Top 5 Cheap Eats in San Francisco
Narrowing down the top 5 cheap eats in San Francisco is no easy task. Since the recession hit, many Bay Area eateries have revamped their menus to include a plethora of bargain bites. These days penny-pinching epicureans in San Francisco have a host of mouthwatering culinary creations to choose from.
Whether you live in the Bay Area or you are just visiting, sampling the top 5 cheap eats in San Francisco can be a rewarding experience. The following eateries are well-known for their low price offerings that taste out of this world:
Located at 3406 18th Street in San Francisco, Yamo tops the list as one of the best eateries for bargain diners. The décor is far from high-end, but what Yamo lacks in appearance it more than makes up for in its inexpensive eats. The tiny, cash-only hole-in-the wall attracts hundreds of diners to the Mission District each day. The food is simple, delicious, and dirt cheap.
The line is crazy long, but the wait for one-of-a-kind Burmese dishes is well worth it. What's more, the prices can't be beat. Yamo offers chewy, long egg noodles with tender curry beef for just $5.25 (as of August 2010). Another popular $5 meal features cold noodles topped with hot chicken and loads of fresh vegetables. Even Yamo's most popular dish is priced at less than $6. For just $5.25 you can dine on the restaurant's star creation, the tea salad, which features chopped cabbage, tea leaves and lots of crunchy peanuts and fried lentils.
Yamo is open for lunch and dinner, but it only seats 10 people at a time. Also, it doesn't offer beer, wine or liquor. However, you can BYOB and take-out popular dishes like spicy fried rice and wok-tossed noodles with curry, and dine at one of San Francisco's famous outdoor attractions.
If you are looking for frugal, yet delicious soul food, then head to Little Skillet at 360 Ritch Street in San Francisco. The casual take-out offshoot of Farmer Brown is home to huge crowds and phenomenal food. The popular cash-only establishment is one of the only places in the Bay Area where you can easily feed six hungry adults for less than $40. Little Skillet's signature chicken and waffle dish sells for less than $10 (as of August 2010). You can also get waffles with fresh peaches and maple-thyme syrup for just $6, a BBQ pulled pork po' boy for $9 and homemade brown sugar and black pepper biscuits for just a buck a piece. However, the eatery's cheapest eat is the eight-piece fried chicken box, priced at just $15.
Little Skillet also offers a host of daily specials all for less than $10, including a mile-high BLT with huge chunks of avocado, thick-cut bacon and a creamy dressing. The catch is that you're on your own to find a place to consume the bargain bites. All the food is strictly to-go, though there are benches located across the street from the eatery in a loading dock where you can dig in while your dishes are still hot.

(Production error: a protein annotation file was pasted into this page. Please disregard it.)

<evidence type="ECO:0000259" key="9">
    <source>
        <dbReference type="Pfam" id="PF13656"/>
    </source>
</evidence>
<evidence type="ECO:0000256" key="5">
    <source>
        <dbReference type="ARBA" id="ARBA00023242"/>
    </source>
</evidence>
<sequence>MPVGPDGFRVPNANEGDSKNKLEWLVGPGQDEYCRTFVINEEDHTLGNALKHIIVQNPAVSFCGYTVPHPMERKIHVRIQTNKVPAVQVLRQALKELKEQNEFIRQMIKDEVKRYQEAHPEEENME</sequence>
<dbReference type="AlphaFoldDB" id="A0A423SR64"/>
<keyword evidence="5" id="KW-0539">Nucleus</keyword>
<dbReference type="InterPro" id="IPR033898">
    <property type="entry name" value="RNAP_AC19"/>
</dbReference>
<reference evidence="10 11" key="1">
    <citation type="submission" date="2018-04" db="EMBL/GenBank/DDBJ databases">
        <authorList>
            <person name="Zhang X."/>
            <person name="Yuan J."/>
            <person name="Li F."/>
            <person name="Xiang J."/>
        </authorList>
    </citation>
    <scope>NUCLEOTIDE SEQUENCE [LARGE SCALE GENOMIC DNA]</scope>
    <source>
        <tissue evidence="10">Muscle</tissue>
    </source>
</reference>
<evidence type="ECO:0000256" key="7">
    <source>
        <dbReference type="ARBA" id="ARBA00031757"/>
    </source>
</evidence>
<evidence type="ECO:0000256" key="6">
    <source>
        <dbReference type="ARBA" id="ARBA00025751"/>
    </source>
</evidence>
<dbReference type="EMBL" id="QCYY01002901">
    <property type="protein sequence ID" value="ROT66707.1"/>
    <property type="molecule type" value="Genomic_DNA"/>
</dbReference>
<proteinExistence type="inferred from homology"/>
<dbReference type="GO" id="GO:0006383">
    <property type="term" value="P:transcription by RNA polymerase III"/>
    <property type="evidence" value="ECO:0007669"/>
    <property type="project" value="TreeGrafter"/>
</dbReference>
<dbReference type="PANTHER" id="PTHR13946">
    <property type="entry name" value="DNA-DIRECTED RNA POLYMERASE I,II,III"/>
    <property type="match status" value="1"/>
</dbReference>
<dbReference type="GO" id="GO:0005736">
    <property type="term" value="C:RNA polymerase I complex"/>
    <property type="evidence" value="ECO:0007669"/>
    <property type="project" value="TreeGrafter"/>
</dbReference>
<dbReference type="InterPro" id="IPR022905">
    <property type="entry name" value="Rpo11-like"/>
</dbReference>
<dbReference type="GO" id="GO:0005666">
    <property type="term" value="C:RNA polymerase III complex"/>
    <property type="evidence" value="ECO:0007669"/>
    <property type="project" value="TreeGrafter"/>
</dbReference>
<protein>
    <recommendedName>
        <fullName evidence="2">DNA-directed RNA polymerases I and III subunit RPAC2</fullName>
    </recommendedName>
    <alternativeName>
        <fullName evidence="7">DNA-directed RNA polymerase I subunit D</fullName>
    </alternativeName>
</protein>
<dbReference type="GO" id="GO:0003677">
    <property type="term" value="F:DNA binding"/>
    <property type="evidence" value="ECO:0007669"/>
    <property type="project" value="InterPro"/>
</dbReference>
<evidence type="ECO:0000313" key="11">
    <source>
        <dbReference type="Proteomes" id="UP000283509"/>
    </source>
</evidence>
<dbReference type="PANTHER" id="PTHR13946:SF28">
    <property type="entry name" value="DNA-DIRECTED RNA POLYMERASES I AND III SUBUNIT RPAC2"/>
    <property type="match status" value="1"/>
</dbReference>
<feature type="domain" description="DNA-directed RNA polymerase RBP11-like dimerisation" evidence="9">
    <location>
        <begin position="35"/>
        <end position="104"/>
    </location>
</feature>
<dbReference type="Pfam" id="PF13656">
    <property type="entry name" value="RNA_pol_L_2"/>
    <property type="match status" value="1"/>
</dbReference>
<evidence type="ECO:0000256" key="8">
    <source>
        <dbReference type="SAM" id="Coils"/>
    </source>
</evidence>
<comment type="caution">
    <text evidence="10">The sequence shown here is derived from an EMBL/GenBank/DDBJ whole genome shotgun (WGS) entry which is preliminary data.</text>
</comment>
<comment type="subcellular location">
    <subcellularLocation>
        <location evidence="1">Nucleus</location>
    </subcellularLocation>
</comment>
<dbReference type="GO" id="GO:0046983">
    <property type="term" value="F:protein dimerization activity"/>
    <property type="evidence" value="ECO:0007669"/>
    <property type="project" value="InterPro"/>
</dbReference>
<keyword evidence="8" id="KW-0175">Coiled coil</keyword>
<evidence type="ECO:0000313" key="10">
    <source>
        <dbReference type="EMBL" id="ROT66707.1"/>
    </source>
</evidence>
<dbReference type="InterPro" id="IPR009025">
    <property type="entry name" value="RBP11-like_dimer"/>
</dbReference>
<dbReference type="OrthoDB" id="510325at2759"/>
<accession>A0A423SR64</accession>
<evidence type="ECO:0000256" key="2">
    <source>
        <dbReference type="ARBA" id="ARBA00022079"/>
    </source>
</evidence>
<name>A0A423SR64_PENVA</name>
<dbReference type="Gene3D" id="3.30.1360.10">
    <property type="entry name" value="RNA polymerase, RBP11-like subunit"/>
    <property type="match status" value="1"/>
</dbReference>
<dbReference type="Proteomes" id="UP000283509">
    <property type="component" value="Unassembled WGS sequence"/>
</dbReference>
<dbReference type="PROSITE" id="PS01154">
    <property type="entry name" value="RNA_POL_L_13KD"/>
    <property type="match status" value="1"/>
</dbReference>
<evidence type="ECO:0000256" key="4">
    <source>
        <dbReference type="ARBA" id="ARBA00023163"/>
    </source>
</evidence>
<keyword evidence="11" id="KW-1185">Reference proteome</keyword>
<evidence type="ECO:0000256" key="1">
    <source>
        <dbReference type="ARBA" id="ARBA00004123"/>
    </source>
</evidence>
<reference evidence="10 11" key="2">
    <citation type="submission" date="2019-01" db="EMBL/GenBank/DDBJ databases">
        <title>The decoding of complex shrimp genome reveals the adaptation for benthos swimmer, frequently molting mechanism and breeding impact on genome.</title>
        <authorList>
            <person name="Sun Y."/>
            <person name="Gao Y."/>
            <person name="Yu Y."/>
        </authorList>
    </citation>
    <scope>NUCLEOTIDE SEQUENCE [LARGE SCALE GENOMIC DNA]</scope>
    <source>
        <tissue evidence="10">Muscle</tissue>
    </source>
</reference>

Nothing says Americana better than a piping hot, tricked-out wiener eaten in one of the nation's most popular cities. Showdogs, located at 1020 Market Street in San Francisco, is one the Bay Area's most popular hot dog emporiums. Not only is the eatery embraced for its killer dogs, but the prices are fabulous as well. The two-fisted dogs are piled high with every condiment known to man, including unique sections, such as house-made pasilla barbecue sauce, remoulade and relish.
In addition to its line of budget-friendly gourmet dogs, including veggie dogs and chicken apple sausage dogs with arugula and fig chutney, Showdogs offers bargain-priced sides, including spice-dusted fries and BBQ shoestring fries for just a couple of bucks. The cheap eats mesh with the ambience, which is strictly busy city. You have the option to either sit outside on Market Street or behind the eatery's big window on a bar stool.
Alaturca Restaurant proves that you don't have to dine at a hole-in-the-wall in order to nosh on bargain bites in San Francisco. The popular sit-down Turkish restaurant, located at 869 Geary Street in San Francisco, offers a huge menu of reasonably priced food, including house favorites, such as from (a cold, creamy eggplant salad peppered with lemon and bell peppers), Manti (Turkish dumplings with garlic yoghurt, spices and butter), fresh breads stuffed with cheese and vegetables, and massive platters of grilled meats with rice and salad.
The majority of the menu selections, including the popular Grilled Kofke Plate and chicken, beef and lamb combo are priced at $10 or less (as of August 2010). If you are looking for a low-budget restaurant with high-end food, ambience and service, then Alaturca is the place to be.
If you are looking for dirt cheap organic goods, then head to 101 Castro Street in San Francisco. That's where you will find Courtney's Produce, one of the most popular bargain eateries in the Bay Area. The market is known for its quality, organic fruit and vegetables, as well as its fresh-squeezed juices and home-style sandwiches. The ice-cold 12-ounce juices made from organic fruits, including oranges, pears, strawberries and watermelon, sell for just $2.50 (as of August 2010) and pair perfectly with the affordable mouthwatering sandwiches. The homemade creations feature roast chicken, turkey, tuna, or veggies on fresh buns or sliced bread, and cost between $2.50 and $4.
Courtney's also has a plethora of fresh baked pastries, bagels, and desserts. The inexpensive, healthy, and convenient options make Courtney's a sure bet for the top 5 cheap eats in San Francisco.
The aforementioned cheap eats in San Francisco reflect a tiny fraction of bargain bites located in and around the Bay Area. The city is known for its incredibly eclectic cuisine and now, more than ever before, you can sample these international delicacies without going broke. The hard part won't be balancing your budget; rather it will be deciding how to nosh on so many tasty and affordable dishes without damaging your diet.